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by Ian Davidson

Pub Date: Feb. 1st, 2005
ISBN: 0-8021-1791-0
Publisher: Grove

The French philosophe’s ebullient, incredibly productive years in exile, admirably drawn by the London Financial Times’ former foreign-affairs columnist.

Louis XV was not interested in inviting Voltaire back into the Versailles fold when, in 1753, the writer sought to return from Potsdam. So this leading member of the Enlightenment, ever to be an individualist and outsider, settled in Geneva, where he promptly garnered the Calvinist establishment’s censure. Drawing on what he calls Voltaire’s “meta-autobiography,” a luxurious 15,000 letters collected by his executors from across Europe, Davidson above all traces his subject’s moral development. During these years, the writer crusaded against “superstition, theological repression, Jesuits, monks, fanatical regicides, and the Inquisition in every shape.” He wrote the skewering Candide. He became a landowner and gained a measure of appreciation for the everyday suffering of the toilers in his fields at Ferney. Davidson ably tenders the push-pull of Voltaire’s convictions: he campaigned against miscarriages of justice, particularly as they pertained to Christian fanaticism and the repressive alliance between church and state, but he was anti-Semitic and accepted the need for capital punishment and torture. Often seen as a philosophical forerunner of the French Revolution, in fact he condemned the popular voice (“which is almost always absurd”) and firmly believed in the rights and responsibilities of a quasi-feudal order. Overriding these fissures, however, is Voltaire’s sense of tolerance, his witty brevity in writing for the common man, and his willingness to poke a finger in the eye of powermongers. Davidson imbues the Frenchman’s life with the warmth of his personality, detailing his relationship with Mme. Denis, his love of wine and food, and his ongoing affection for the theater, his gardens, and his multitude of acquaintances.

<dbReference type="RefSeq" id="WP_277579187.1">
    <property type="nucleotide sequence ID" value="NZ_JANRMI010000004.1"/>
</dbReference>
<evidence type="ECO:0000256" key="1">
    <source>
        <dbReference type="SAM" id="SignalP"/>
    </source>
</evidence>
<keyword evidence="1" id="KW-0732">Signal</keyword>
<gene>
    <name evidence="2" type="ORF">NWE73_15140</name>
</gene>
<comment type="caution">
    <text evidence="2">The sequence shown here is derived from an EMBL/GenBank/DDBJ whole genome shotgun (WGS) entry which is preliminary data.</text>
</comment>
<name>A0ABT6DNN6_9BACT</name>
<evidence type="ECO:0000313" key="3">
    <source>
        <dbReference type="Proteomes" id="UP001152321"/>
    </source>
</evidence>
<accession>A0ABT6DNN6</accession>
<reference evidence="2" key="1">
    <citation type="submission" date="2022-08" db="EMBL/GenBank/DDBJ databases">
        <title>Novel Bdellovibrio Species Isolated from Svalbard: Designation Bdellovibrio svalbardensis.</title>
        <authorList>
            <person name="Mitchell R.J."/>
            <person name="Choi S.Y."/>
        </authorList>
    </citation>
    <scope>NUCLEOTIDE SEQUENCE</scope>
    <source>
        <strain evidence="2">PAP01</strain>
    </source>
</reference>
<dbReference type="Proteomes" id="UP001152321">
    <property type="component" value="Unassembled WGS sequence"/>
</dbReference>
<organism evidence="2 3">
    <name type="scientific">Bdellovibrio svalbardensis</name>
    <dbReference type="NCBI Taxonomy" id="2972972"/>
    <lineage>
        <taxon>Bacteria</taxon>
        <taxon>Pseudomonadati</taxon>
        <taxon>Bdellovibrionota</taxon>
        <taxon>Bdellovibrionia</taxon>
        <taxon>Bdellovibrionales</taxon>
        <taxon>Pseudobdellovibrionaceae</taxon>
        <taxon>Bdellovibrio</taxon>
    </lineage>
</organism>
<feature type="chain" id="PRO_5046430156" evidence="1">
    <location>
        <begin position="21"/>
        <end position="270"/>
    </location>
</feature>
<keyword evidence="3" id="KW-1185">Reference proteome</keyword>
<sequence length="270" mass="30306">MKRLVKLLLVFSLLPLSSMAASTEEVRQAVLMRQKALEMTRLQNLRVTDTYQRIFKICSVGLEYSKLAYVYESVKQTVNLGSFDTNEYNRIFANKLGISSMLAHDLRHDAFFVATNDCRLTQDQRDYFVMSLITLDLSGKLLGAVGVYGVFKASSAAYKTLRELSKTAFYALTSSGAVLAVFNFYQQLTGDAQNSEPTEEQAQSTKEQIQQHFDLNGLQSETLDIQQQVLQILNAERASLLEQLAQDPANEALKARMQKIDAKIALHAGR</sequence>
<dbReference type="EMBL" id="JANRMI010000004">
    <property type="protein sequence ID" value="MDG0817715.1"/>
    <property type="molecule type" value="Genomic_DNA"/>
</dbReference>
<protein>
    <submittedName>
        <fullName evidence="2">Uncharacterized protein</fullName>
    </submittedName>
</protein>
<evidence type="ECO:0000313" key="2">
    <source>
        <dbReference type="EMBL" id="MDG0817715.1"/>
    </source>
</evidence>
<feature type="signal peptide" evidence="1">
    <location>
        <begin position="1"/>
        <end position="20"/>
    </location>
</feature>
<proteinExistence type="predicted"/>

A well-tempered work from whose pages Voltaire gracefully and realistically rises: wiser, more caring and generous, always eloquent as the years gain upon him. (8 pp. b&w illustrations, not seen)